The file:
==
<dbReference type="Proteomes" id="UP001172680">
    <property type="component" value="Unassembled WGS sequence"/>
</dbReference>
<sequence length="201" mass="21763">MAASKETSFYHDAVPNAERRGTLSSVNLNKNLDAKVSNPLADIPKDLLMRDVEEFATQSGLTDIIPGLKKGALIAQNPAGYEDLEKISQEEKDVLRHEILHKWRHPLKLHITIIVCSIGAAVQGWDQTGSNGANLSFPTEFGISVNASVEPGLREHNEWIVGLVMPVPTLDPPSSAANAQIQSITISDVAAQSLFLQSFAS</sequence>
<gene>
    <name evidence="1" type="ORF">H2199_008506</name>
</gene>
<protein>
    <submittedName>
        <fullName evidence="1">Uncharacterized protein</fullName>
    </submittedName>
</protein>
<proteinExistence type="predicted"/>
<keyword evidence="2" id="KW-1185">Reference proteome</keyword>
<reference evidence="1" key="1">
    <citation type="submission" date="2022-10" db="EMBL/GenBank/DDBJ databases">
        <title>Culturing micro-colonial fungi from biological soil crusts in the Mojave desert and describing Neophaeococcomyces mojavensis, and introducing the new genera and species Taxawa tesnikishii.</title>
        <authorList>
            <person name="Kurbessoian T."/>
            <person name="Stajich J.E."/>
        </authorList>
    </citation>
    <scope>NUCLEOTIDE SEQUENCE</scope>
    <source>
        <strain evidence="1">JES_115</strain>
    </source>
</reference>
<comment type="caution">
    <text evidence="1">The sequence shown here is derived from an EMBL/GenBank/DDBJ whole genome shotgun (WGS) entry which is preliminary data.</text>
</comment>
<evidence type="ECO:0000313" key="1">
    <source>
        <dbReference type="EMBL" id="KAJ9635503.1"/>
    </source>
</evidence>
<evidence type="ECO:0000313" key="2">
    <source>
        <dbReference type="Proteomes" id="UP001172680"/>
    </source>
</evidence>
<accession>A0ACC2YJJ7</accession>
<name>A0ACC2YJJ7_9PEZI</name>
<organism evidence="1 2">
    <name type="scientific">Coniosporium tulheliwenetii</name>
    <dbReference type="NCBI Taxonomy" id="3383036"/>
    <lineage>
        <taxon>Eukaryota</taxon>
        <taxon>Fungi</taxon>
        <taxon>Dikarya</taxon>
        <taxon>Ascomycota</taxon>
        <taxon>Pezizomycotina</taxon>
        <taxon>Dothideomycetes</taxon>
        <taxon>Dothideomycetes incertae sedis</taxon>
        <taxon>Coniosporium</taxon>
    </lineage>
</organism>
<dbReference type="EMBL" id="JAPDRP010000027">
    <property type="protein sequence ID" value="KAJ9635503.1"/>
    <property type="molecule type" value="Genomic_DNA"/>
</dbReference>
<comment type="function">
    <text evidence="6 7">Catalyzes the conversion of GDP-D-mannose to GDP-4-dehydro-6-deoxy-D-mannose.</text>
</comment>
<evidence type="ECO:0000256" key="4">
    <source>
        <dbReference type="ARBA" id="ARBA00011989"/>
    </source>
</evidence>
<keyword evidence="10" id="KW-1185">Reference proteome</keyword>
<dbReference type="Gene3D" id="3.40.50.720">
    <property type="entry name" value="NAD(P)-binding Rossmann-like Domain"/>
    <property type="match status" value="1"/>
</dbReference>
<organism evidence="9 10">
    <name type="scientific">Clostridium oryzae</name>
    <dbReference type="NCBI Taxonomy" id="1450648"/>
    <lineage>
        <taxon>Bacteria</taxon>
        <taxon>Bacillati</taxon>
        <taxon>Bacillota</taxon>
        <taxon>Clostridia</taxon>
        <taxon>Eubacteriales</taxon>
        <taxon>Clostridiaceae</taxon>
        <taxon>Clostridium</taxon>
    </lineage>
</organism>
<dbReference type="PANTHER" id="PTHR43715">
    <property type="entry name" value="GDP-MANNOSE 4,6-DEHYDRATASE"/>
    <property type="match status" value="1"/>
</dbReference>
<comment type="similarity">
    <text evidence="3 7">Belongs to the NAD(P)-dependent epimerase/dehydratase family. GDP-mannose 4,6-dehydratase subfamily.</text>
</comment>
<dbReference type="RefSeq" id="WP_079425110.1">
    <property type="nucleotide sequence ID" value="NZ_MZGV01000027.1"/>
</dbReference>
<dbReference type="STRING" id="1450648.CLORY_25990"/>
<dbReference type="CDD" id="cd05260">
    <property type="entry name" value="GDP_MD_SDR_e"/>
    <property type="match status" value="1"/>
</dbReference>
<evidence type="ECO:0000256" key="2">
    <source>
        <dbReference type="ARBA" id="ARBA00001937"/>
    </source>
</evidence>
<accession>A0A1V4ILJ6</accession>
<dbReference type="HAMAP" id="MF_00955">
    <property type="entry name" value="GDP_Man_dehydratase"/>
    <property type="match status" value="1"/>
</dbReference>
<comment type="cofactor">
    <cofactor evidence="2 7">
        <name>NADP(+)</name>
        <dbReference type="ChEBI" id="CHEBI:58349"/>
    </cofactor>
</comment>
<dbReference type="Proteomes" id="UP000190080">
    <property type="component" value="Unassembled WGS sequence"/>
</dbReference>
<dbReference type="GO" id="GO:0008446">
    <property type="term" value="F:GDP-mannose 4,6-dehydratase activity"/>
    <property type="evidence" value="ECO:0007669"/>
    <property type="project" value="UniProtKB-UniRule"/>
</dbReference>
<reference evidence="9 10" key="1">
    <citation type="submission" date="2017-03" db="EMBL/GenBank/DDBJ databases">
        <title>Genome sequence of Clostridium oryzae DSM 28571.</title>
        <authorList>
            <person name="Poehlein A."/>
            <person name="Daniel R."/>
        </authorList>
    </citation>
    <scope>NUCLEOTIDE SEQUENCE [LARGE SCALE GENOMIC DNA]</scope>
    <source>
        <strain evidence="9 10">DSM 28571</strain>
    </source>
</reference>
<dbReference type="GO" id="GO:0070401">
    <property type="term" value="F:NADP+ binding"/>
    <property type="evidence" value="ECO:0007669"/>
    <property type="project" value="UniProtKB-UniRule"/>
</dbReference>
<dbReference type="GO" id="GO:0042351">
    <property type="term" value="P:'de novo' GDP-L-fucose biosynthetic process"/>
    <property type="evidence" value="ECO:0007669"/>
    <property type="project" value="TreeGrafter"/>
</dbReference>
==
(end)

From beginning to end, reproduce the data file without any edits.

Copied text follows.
<dbReference type="Proteomes" id="UP001172680">
    <property type="component" value="Unassembled WGS sequence"/>
</dbReference>
<sequence length="201" mass="21763">MAASKETSFYHDAVPNAERRGTLSSVNLNKNLDAKVSNPLADIPKDLLMRDVEEFATQSGLTDIIPGLKKGALIAQNPAGYEDLEKISQEEKDVLRHEILHKWRHPLKLHITIIVCSIGAAVQGWDQTGSNGANLSFPTEFGISVNASVEPGLREHNEWIVGLVMPVPTLDPPSSAANAQIQSITISDVAAQSLFLQSFAS</sequence>
<gene>
    <name evidence="1" type="ORF">H2199_008506</name>
</gene>
<protein>
    <submittedName>
        <fullName evidence="1">Uncharacterized protein</fullName>
    </submittedName>
</protein>
<proteinExistence type="predicted"/>
<keyword evidence="2" id="KW-1185">Reference proteome</keyword>
<reference evidence="1" key="1">
    <citation type="submission" date="2022-10" db="EMBL/GenBank/DDBJ databases">
        <title>Culturing micro-colonial fungi from biological soil crusts in the Mojave desert and describing Neophaeococcomyces mojavensis, and introducing the new genera and species Taxawa tesnikishii.</title>
        <authorList>
            <person name="Kurbessoian T."/>
            <person name="Stajich J.E."/>
        </authorList>
    </citation>
    <scope>NUCLEOTIDE SEQUENCE</scope>
    <source>
        <strain evidence="1">JES_115</strain>
    </source>
</reference>
<comment type="caution">
    <text evidence="1">The sequence shown here is derived from an EMBL/GenBank/DDBJ whole genome shotgun (WGS) entry which is preliminary data.</text>
</comment>
<evidence type="ECO:0000313" key="1">
    <source>
        <dbReference type="EMBL" id="KAJ9635503.1"/>
    </source>
</evidence>
<evidence type="ECO:0000313" key="2">
    <source>
        <dbReference type="Proteomes" id="UP001172680"/>
    </source>
</evidence>
<accession>A0ACC2YJJ7</accession>
<name>A0ACC2YJJ7_9PEZI</name>
<organism evidence="1 2">
    <name type="scientific">Coniosporium tulheliwenetii</name>
    <dbReference type="NCBI Taxonomy" id="3383036"/>
    <lineage>
        <taxon>Eukaryota</taxon>
        <taxon>Fungi</taxon>
        <taxon>Dikarya</taxon>
        <taxon>Ascomycota</taxon>
        <taxon>Pezizomycotina</taxon>
        <taxon>Dothideomycetes</taxon>
        <taxon>Dothideomycetes incertae sedis</taxon>
        <taxon>Coniosporium</taxon>
    </lineage>
</organism>
<dbReference type="EMBL" id="JAPDRP010000027">
    <property type="protein sequence ID" value="KAJ9635503.1"/>
    <property type="molecule type" value="Genomic_DNA"/>
</dbReference>
<comment type="function">
    <text evidence="6 7">Catalyzes the conversion of GDP-D-mannose to GDP-4-dehydro-6-deoxy-D-mannose.</text>
</comment>
<evidence type="ECO:0000256" key="4">
    <source>
        <dbReference type="ARBA" id="ARBA00011989"/>
    </source>
</evidence>
<keyword evidence="10" id="KW-1185">Reference proteome</keyword>
<dbReference type="Gene3D" id="3.40.50.720">
    <property type="entry name" value="NAD(P)-binding Rossmann-like Domain"/>
    <property type="match status" value="1"/>
</dbReference>
<organism evidence="9 10">
    <name type="scientific">Clostridium oryzae</name>
    <dbReference type="NCBI Taxonomy" id="1450648"/>
    <lineage>
        <taxon>Bacteria</taxon>
        <taxon>Bacillati</taxon>
        <taxon>Bacillota</taxon>
        <taxon>Clostridia</taxon>
        <taxon>Eubacteriales</taxon>
        <taxon>Clostridiaceae</taxon>
        <taxon>Clostridium</taxon>
    </lineage>
</organism>
<dbReference type="PANTHER" id="PTHR43715">
    <property type="entry name" value="GDP-MANNOSE 4,6-DEHYDRATASE"/>
    <property type="match status" value="1"/>
</dbReference>
<comment type="similarity">
    <text evidence="3 7">Belongs to the NAD(P)-dependent epimerase/dehydratase family. GDP-mannose 4,6-dehydratase subfamily.</text>
</comment>
<dbReference type="RefSeq" id="WP_079425110.1">
    <property type="nucleotide sequence ID" value="NZ_MZGV01000027.1"/>
</dbReference>
<dbReference type="STRING" id="1450648.CLORY_25990"/>
<dbReference type="CDD" id="cd05260">
    <property type="entry name" value="GDP_MD_SDR_e"/>
    <property type="match status" value="1"/>
</dbReference>
<evidence type="ECO:0000256" key="2">
    <source>
        <dbReference type="ARBA" id="ARBA00001937"/>
    </source>
</evidence>
<accession>A0A1V4ILJ6</accession>
<dbReference type="HAMAP" id="MF_00955">
    <property type="entry name" value="GDP_Man_dehydratase"/>
    <property type="match status" value="1"/>
</dbReference>
<comment type="cofactor">
    <cofactor evidence="2 7">
        <name>NADP(+)</name>
        <dbReference type="ChEBI" id="CHEBI:58349"/>
    </cofactor>
</comment>
<dbReference type="Proteomes" id="UP000190080">
    <property type="component" value="Unassembled WGS sequence"/>
</dbReference>
<dbReference type="GO" id="GO:0008446">
    <property type="term" value="F:GDP-mannose 4,6-dehydratase activity"/>
    <property type="evidence" value="ECO:0007669"/>
    <property type="project" value="UniProtKB-UniRule"/>
</dbReference>
<reference evidence="9 10" key="1">
    <citation type="submission" date="2017-03" db="EMBL/GenBank/DDBJ databases">
        <title>Genome sequence of Clostridium oryzae DSM 28571.</title>
        <authorList>
            <person name="Poehlein A."/>
            <person name="Daniel R."/>
        </authorList>
    </citation>
    <scope>NUCLEOTIDE SEQUENCE [LARGE SCALE GENOMIC DNA]</scope>
    <source>
        <strain evidence="9 10">DSM 28571</strain>
    </source>
</reference>
<dbReference type="GO" id="GO:0070401">
    <property type="term" value="F:NADP+ binding"/>
    <property type="evidence" value="ECO:0007669"/>
    <property type="project" value="UniProtKB-UniRule"/>
</dbReference>
<dbReference type="GO" id="GO:0042351">
    <property type="term" value="P:'de novo' GDP-L-fucose biosynthetic process"/>
    <property type="evidence" value="ECO:0007669"/>
    <property type="project" value="TreeGrafter"/>
</dbReference>